John Bogle

AAA

DEFINITION of 'John Bogle'

The founder of The Vanguard Group, and a major figure in the index investing community. John Bogle was the first person to offer an index fund to retail customers. Bogle's flagship Vanguard 500 Fund became the world's largest mutual fund by assets in 2002.

Bogle is an author which has long been a proponent of passive investing over active management, and for low fees and no sales charges.


INVESTOPEDIA EXPLAINS 'John Bogle'

John Bogle is considered the Godfather of Index investing, believing that the average investor cannot "beat the market" over time, and shouldn't pay (or at least overpay) for anyone else to try. His Vanguard funds are renowned for their ultra-low expense ratios, and for having no loads. The Vanguard 500 Fund carries a total expense ratio of less than 0.5% of assets annually, and has outperformed the majority of mutual funds over the past 25 years.


RELATED TERMS
  1. Alexander M. Cutler

    The CEO and chairman of power-management company Eaton Corporation. ...
  2. John Neff

    One of the most acclaimed mutual fund investors and portfolio ...
  3. Warren Buffett

    Known as "the Oracle of Omaha", Buffett is Chairman of Berkshire ...
  4. Expense Ratio

    A measure of what it costs an investment company to operate a ...
  5. Passive Management

    A style of management associated with mutual and exchange-traded ...
  6. Active Management

    The use of a human element, such as a single manager, co-managers ...
Related Articles
  1. Mutual Funds & ETFs

    Enhanced Index Funds: Can They Deliver Low-Risk Returns?

    These funds may look appealing. Find out whether they can really live up to all of their promises.
  2. Retirement

    A Brief History Of The Mutual Fund

    This popular investment vehicle has seen its share of ups and downs, successes and scandals. Read all about it!
  3. Entrepreneurship

    The Greatest Investors

    Read about the achievements of those who have mastered the art of investing.
  4. Fundamental Analysis

    What are some examples of economies of scale?

    Take a look at different examples of economies of scale, including how marginal costs can be reduced through external and internal factors.
  5. Fundamental Analysis

    How can quantitative easing be effective in the economy?

    Take a deeper look at the impacts of the Federal Reserve's large scale asset purchase plan, better known as quantitative easing, or QE.
  6. Mutual Funds & ETFs

    What are the risks involved in keeping my money in a money market account?

    Setting aside funds in a money market account can be a safe investment strategy, but investors should be aware of the risks inherent to money market options.
  7. Mutual Funds & ETFs

    How much of my total assets should I be keeping in my money market account?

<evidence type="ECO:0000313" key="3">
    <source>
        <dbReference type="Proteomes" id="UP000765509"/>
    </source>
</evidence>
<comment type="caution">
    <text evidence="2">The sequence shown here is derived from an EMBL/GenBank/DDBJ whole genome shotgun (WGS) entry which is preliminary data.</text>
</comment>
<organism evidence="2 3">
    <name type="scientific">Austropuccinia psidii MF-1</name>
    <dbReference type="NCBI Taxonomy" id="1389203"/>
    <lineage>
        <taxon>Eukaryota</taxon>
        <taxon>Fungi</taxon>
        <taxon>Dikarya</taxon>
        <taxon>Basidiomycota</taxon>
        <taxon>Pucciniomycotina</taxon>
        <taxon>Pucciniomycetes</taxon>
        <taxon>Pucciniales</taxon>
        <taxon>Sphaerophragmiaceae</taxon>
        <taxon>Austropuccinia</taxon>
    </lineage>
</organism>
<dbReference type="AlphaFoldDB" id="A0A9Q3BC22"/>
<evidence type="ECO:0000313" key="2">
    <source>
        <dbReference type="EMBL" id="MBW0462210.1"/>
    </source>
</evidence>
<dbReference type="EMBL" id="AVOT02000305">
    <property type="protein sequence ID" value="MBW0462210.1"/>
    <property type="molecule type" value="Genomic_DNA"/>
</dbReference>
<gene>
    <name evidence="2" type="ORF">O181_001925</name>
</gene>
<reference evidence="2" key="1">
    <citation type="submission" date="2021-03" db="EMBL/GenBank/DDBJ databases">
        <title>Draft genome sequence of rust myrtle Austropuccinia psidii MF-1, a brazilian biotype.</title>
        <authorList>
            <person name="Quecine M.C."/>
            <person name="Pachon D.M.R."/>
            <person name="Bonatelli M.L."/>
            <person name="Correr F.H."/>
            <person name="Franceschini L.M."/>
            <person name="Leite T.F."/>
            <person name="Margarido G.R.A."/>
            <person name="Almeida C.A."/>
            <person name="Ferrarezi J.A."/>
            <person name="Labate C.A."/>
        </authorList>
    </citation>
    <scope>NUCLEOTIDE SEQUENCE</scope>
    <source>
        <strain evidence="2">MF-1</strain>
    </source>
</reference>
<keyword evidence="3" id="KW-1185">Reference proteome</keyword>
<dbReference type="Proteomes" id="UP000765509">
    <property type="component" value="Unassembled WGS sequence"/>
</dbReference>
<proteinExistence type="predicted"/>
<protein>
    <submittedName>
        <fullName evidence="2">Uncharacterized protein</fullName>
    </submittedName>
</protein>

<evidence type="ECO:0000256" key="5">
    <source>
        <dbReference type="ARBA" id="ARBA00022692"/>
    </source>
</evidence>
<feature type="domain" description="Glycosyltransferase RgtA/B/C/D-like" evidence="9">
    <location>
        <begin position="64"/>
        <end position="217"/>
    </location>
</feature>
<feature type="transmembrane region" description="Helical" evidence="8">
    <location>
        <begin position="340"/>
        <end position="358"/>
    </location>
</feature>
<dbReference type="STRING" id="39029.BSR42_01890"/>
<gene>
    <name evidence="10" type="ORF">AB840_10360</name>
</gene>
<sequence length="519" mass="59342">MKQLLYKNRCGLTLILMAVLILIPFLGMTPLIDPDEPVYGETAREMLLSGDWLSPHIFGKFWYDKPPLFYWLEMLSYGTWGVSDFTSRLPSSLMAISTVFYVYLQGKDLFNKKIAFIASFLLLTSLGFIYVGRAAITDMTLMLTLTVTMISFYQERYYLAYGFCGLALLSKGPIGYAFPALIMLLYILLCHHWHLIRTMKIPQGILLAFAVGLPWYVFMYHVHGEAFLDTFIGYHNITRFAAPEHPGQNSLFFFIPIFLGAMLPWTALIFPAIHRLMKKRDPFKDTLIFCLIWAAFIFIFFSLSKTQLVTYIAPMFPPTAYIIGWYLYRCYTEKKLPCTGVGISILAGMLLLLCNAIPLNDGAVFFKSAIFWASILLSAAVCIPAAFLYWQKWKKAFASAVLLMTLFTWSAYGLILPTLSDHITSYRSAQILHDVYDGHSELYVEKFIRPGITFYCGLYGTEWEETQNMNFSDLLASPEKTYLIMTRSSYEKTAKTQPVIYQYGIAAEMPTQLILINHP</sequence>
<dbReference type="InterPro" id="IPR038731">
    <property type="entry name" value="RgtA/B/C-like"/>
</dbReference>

Investing a portion of total assets in a cash position such as a money market account provides investors access to funds in the case of an emergency.
  8. Mutual Funds & ETFs

    Does it make sense for me to have a money market account if I don't want to buy any securities?

    Saving funds within a money market account or mutual fund does not have to be limited to those wanting to buy or sell securities in the near future.
  9. Mutual Funds & ETFs

    Why would you keep funds in a money market account and not a savings account?

    Read about the differences between money market accounts and savings accounts, and see why a depositor would elect a money market over a savings account.
  10. Mutual Funds & ETFs

    What determines the interest rate in my money market account?

    Placing funds in a money market account may provide a higher interest rate than a savings account due to the underlying securities of the money market fund.

You May Also Like

Hot Definitions
  1. Weight Of Ice, Snow Or Sleet Insurance

    Financial protection against damage caused to property by winter weather specifically, damage caused if a roof caves in because ...
  2. Weather Insurance

    A type of protection against a financial loss that may be incurred because of rain, snow, storms, wind, fog, undesirable ...
  3. Portfolio Turnover

    A measure of how frequently assets within a fund are bought and sold by the managers. Portfolio turnover is calculated by ...
  4. Commercial Paper

    An unsecured, short-term debt instrument issued by a corporation, typically for the financing of accounts receivable, inventories ...
  5. Federal Funds Rate

    The interest rate at which a depository institution lends funds maintained at the Federal Reserve to another depository institution ...
  6. Fixed Asset

    A long-term tangible piece of property that a firm owns and uses in the production of its income and is not expected to be ...
Trading Center